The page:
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      Acyl lipidation of a peptide: effects on activity and epidermal permeability in vitro

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          Short-chain lipid conjugates can increase permeability of a small peptide across human epidermis; however, the emerging lipoaminoacid (LAA) conjugation technique is costly and can deliver mixed synthetic products of varied biological potential. LAA conjugation using a racemic mixture produces a mixture of D- and L-stereoisomers. Individual enantiomers can be produced at an extra cost. We investigated an affordable technique that produces only one synthetic product: short-chain (C 7–C 8) acyl lipidation. Acyl lipidation of Ala-Ala-Pro-Val, an inhibitor of human neutrophil elastase (HNE; believed to lead to abnormal tissue destruction and disease development), was investigated as an alternative to LAA conjugation. The current study aimed to assess the effects of acyl lipidation (either at the N-terminal or at the C-terminal) on neutrophil elastase activity in vitro and on transdermal delivery ex vivo. The inhibitory capacity of the acyl conjugates was compared to LAA conjugates (conjugated at the N-terminal) of the same peptide. The L-stereoisomer appears to rapidly degrade, but it represents a significantly ( P<0.05) better inhibitor of HNE than the parent peptide (Ala-Ala-Pro-Val). Although the D-stereoisomer appears to permeate human epidermal skin sections in a better fashion than the L-stereoisomer, it is not a significantly better inhibitor of HNE than the parent peptide. Acyl lipidation (with a C 7 lipid chain) at either end of the peptide substantially enhances the permeability of the peptide across human skin epidermis as well as significantly ( P<0.005) increases its elastase inhibitory potential. Therefore, our current study indicates that acyl lipidation of a peptide is a more economical and effective alternative to LAA conjugation.

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            Emerging strategies for the transdermal delivery of peptide and protein drugs.

            Transdermal delivery has been at the forefront of research addressing the development of non-invasive methods for the systemic administration of peptide and protein therapeutics generated by the biotechnology revolution. Numerous approaches have been suggested for overcoming the skin's formidable barrier function; whereas certain strategies simply act on the drug formulation or transiently increase the skin permeability, others are designed to bypass or even remove the outermost skin layer. This article reviews the technologies currently under investigation, ranging from those in their early-stage of development, such as laser-assisted delivery to others, where feasibility has already been demonstrated, such as microneedle systems, and finally more mature techniques that have already led to commercialisation (e.g., velocity-based technologies). The principles, mechanisms involved, potential applications, limitations and safety considerations are discussed for each approach, and the most advanced devices in each field are described.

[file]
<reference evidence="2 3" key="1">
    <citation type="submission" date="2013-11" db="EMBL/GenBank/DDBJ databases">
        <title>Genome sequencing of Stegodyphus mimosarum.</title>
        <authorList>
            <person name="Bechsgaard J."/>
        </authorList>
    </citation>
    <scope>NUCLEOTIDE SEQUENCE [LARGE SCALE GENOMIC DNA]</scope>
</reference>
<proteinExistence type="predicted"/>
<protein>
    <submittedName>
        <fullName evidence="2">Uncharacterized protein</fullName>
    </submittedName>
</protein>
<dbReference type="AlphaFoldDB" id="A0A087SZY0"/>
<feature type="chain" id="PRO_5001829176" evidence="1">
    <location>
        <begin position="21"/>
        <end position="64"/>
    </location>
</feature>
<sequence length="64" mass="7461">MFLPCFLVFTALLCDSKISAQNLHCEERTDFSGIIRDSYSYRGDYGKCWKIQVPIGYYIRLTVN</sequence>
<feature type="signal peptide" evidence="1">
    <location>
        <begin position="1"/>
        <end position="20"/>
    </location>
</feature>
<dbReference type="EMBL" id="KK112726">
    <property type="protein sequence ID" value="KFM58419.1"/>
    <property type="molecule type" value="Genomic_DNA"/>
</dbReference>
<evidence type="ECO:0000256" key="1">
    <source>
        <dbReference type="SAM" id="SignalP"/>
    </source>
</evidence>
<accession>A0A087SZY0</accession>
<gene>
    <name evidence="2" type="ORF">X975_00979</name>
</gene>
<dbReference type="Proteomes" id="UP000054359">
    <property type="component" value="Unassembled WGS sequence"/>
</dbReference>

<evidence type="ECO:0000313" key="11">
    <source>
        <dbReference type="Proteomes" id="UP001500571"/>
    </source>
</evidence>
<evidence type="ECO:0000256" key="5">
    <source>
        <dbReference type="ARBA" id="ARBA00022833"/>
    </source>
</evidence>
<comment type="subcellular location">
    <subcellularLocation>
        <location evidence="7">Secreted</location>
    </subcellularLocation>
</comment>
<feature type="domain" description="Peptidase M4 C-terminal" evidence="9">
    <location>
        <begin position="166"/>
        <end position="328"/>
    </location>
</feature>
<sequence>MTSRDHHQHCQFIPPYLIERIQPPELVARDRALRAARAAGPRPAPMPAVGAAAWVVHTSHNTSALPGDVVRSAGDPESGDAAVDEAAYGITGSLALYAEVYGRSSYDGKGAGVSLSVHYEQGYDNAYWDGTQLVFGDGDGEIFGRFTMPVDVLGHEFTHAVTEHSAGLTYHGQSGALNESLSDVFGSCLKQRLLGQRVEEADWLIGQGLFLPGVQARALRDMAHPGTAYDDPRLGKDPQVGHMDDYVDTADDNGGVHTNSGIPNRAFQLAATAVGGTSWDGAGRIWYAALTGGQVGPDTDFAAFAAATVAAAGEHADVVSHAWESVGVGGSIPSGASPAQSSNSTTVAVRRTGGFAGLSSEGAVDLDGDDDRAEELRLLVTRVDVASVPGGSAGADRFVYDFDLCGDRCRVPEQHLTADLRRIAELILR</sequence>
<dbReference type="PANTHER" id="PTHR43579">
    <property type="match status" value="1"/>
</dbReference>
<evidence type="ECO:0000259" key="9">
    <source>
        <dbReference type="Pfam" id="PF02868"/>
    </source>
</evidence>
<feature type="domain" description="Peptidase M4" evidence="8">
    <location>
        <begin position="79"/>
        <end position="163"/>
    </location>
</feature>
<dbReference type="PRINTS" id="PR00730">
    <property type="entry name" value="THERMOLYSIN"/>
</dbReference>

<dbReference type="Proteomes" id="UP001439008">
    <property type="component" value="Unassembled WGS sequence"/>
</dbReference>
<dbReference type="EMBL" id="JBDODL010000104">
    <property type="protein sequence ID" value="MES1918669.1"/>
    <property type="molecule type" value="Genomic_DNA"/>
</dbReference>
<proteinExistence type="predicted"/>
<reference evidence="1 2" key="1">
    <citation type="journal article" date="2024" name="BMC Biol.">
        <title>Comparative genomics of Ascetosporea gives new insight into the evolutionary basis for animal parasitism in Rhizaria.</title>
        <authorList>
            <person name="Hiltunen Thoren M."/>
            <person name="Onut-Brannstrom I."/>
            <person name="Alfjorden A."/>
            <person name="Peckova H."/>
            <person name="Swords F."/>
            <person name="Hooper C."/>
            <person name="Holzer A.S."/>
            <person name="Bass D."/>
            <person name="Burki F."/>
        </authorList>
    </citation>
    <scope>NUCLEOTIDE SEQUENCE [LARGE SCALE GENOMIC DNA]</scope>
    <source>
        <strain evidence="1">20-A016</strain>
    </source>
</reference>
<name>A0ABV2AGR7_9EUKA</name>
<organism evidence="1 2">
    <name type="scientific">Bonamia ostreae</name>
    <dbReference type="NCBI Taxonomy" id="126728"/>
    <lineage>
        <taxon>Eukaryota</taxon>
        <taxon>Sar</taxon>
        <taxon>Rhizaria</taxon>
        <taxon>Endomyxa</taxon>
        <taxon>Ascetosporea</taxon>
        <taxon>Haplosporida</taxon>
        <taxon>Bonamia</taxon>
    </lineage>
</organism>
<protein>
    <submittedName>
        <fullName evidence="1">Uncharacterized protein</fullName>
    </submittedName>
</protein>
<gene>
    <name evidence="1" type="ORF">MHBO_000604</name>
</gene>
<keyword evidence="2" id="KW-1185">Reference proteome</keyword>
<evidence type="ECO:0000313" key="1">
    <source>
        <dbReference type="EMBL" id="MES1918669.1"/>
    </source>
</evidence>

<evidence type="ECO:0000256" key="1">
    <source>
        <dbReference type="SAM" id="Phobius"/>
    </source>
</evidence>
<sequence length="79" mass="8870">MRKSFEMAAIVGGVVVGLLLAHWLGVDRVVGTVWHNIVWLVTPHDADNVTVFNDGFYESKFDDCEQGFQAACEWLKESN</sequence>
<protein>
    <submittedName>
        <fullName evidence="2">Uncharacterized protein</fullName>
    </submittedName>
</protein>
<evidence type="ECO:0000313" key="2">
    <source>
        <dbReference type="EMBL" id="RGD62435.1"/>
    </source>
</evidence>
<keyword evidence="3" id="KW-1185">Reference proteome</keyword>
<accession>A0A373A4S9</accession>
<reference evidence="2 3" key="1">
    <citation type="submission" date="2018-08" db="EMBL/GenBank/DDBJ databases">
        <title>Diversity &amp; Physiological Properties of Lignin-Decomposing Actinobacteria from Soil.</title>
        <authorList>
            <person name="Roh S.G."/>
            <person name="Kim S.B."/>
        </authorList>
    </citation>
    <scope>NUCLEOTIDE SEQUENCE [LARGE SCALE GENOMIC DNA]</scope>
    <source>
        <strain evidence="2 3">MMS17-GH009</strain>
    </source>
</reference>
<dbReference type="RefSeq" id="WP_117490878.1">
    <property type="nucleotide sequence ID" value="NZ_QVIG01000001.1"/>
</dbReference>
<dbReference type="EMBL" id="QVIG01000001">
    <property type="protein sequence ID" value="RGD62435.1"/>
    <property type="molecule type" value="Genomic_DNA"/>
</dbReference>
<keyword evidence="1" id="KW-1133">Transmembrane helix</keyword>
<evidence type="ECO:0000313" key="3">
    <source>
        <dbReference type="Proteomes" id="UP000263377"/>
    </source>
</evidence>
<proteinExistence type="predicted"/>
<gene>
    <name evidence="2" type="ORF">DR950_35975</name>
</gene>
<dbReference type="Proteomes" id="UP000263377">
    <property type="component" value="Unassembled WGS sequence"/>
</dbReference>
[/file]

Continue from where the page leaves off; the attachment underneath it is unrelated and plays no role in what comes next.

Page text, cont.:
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              Test No. 107: Partition Coefficient (n-octanol/water): Shake Flask Method


                Author and article information

                Drug Des Devel Ther
                Drug Des Devel Ther
                Drug Design, Development and Therapy
                Drug Design, Development and Therapy
                Dove Medical Press
                08 July 2016
                : 10
                : 2203-2209
                [1 ]School of Pharmacy
                [2 ]Curtin Health Innovation Research Institute, Curtin University, Perth, WA, Australia
                Author notes
                Correspondence: Rima Caccetta, School of Pharmacy, Curtin University, GPO Box U1987, Perth, WA 6845, Australia, Tel +61 8 9266 2885, Fax +61 8 9266 2769, Email r.caccetta@ 123456curtin.edu.au
                © 2016 Rocco et al. This work is published and licensed by Dove Medical Press Limited

                The full terms of this license are available at https://www.dovepress.com/terms.php and incorporate the Creative Commons Attribution – Non Commercial (unported, v3.0) License ( http://creativecommons.org/licenses/by-nc/3.0/). By accessing the work you hereby accept the Terms. Non-commercial uses of the work are permitted without any further permission from Dove Medical Press Limited, provided the work is properly attributed.

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